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Compact Fluorescent Lamps: Health Hazard or Environmental Benefit?

Recycling CFL mercury a small price to pay for energy, cost and health savings


Woman fitting lightbulb
Image Source/Digital Vision/Getty Images
One of the brightest strategies for everyday household energy savings is using compact fluorescent lamps (CFLs) in place of standard incandescent bulbs.

Unit for unit, compact fluorescent lamps cost more than the incandescent bulbs they replace, but they’re actually much more cost-effective. Because CFLs last up to 10 times longer than incandescent bulbs and use only one quarter to one third as much energy, every CFL you use will save you about $30 over the life of the bulb.

Mercury in Compact Fluorescent Lamps Argues for Recycling
The only drawback to using compact fluorescent lamps is that each bulb contains about 5 milligrams (mg) of mercury, a toxic heavy metal that can interfere with the development of children and unborn fetuses and may cause a wide range of health issues in adults, including brain, kidney and liver damage.

Because of the mercury they contain, compact fluorescent bulbs should be recycled lest they end up in landfills where they can contaminate air, soil and groundwater, potentially placing public health at risk.

While compact fluorescent lamps used in homes are not legally classified as hazardous waste and only large commercial users of fluorescent lights are required to recycle, proper disposal of CFLs is still the best option for both the environment and human health.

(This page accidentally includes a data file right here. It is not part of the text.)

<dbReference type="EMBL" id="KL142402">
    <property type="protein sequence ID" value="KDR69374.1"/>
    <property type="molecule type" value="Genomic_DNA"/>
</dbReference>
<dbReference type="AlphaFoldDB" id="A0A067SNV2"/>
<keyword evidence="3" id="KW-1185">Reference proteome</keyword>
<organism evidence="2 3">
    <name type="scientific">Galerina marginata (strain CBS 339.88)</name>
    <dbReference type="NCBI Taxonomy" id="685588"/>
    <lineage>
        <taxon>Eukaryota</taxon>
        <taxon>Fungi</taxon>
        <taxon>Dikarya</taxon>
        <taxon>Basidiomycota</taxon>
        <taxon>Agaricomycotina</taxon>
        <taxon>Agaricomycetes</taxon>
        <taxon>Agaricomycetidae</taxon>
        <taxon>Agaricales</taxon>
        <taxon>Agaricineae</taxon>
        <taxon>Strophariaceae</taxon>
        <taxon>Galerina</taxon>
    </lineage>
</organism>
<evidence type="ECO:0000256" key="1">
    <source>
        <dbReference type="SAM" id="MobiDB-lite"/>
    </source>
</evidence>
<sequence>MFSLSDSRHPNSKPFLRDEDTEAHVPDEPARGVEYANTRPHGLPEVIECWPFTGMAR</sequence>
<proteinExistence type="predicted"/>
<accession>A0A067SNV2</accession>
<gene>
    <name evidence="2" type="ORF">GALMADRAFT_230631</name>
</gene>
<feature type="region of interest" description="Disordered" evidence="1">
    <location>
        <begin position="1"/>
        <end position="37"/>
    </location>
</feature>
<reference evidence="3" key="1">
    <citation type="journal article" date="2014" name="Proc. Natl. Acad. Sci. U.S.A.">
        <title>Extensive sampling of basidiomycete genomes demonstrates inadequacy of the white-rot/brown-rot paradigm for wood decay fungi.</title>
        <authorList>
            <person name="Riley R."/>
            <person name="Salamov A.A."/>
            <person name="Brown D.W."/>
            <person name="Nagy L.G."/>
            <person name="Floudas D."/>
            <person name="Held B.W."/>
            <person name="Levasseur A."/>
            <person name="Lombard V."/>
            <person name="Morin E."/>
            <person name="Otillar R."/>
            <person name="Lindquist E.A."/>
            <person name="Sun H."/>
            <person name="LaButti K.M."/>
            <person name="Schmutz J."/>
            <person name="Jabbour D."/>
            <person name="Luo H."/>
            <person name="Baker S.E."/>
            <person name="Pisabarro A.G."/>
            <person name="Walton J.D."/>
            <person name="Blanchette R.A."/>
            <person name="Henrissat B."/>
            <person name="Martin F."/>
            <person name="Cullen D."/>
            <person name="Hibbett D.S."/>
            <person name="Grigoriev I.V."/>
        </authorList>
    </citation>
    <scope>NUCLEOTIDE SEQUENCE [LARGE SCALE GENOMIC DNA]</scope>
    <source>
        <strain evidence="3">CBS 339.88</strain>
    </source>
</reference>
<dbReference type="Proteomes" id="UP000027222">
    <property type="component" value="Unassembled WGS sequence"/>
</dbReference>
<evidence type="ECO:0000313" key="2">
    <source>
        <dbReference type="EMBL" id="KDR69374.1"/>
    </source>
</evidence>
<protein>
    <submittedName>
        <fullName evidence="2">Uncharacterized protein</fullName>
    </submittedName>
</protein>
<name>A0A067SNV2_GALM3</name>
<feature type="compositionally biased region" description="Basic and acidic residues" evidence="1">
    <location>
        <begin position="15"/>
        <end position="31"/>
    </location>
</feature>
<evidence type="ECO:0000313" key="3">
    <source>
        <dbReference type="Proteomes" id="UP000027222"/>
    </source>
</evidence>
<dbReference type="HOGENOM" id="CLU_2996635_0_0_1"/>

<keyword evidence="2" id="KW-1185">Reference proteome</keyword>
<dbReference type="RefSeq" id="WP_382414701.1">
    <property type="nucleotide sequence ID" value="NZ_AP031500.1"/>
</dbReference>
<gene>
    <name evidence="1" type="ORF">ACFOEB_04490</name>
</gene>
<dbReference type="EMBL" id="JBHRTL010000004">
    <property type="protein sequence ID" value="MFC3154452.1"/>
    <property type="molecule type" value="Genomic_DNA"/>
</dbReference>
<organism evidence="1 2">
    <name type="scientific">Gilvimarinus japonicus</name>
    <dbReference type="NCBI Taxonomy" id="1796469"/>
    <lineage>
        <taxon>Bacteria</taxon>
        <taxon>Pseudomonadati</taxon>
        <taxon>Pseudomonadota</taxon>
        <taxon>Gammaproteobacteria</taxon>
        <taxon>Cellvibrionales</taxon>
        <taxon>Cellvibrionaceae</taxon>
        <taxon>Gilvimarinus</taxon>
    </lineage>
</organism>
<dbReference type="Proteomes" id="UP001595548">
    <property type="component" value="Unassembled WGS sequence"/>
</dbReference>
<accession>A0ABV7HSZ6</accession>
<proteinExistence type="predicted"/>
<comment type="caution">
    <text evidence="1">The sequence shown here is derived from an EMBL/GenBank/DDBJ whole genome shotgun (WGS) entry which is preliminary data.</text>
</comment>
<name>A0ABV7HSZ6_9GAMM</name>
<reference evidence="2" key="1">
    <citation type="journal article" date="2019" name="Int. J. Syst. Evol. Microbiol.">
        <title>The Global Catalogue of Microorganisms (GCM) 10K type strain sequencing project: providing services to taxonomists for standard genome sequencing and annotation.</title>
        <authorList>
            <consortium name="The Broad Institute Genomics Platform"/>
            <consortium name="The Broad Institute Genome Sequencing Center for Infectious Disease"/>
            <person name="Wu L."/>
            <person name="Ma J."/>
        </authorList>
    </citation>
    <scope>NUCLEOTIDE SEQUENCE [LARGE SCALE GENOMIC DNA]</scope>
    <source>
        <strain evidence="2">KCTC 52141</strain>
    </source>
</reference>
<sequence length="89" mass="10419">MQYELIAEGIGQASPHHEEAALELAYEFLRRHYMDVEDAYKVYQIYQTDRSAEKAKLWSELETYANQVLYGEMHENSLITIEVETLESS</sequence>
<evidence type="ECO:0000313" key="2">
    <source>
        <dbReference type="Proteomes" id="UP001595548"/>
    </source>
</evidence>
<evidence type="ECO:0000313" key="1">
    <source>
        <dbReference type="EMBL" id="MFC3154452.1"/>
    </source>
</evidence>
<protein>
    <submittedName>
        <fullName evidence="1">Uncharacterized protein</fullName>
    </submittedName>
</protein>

Recycling Options for Compact Fluorescent Lamps
Depending on the extent of your local recycling program, CFL recycling may require special handling or disposal at a hazardous waste facility. Check with your local solid waste disposal program to find out how to recycle compact fluorescent bulbs in your area.

You can also check Earth911.org or call 1-800-CLEAN-UP for an automated hotline. Online, just enter your zip code, press GO, click Household Hazardous Waste, then fluorescent light bulb disposal. The site will identify your nearest residential mercury recycling facility or mail disposal method. If you find no specific information on CFL disposal, go back and click on the link for “Mercury Containing Items.”

Follow Safe Cleanup and Disposal Methods for CFLs
If it turns out your local household hazardous waste collection site cannot accept compact fluorescent lamps for recycling, your only remaining option is to seal the CFL in a plastic bag and dispose of it with your regular trash.

If a compact fluorescent lamp breaks in your home, open nearby windows immediately to disperse any mercury vapor that may escape, carefully sweep up the glass fragments, and wipe the area with a disposable paper towel to remove any remaining fragments. Do not try to pick up glass fragments with your hands, and do not use a vacuum. Place all glass fragments in a sealed plastic bag and dispose of them with your other household trash.

Compact Fluorescent Lamps Generate Less Mercury Overall
Before ruling out CFLs because of the mercury they contain and the extra effort involved in their disposal, keep in mind that compact fluorescent lamps also prevent mercury from entering the air, which is the greatest public health risk. Mercury in the air comes primarily from burning fossil fuels such as coal, the most common fuel used to produce electricity in the United States.

Because a compact fluorescent lamp uses up to 75 percent less energy than an incandescent bulb and lasts up to 10 times longer, a power plant will emit 10 mg of mercury to produce the electricity to run an incandescent bulb compared to 2.4 mg of mercury or less to run a compact fluorescent lamp for the same length of time.

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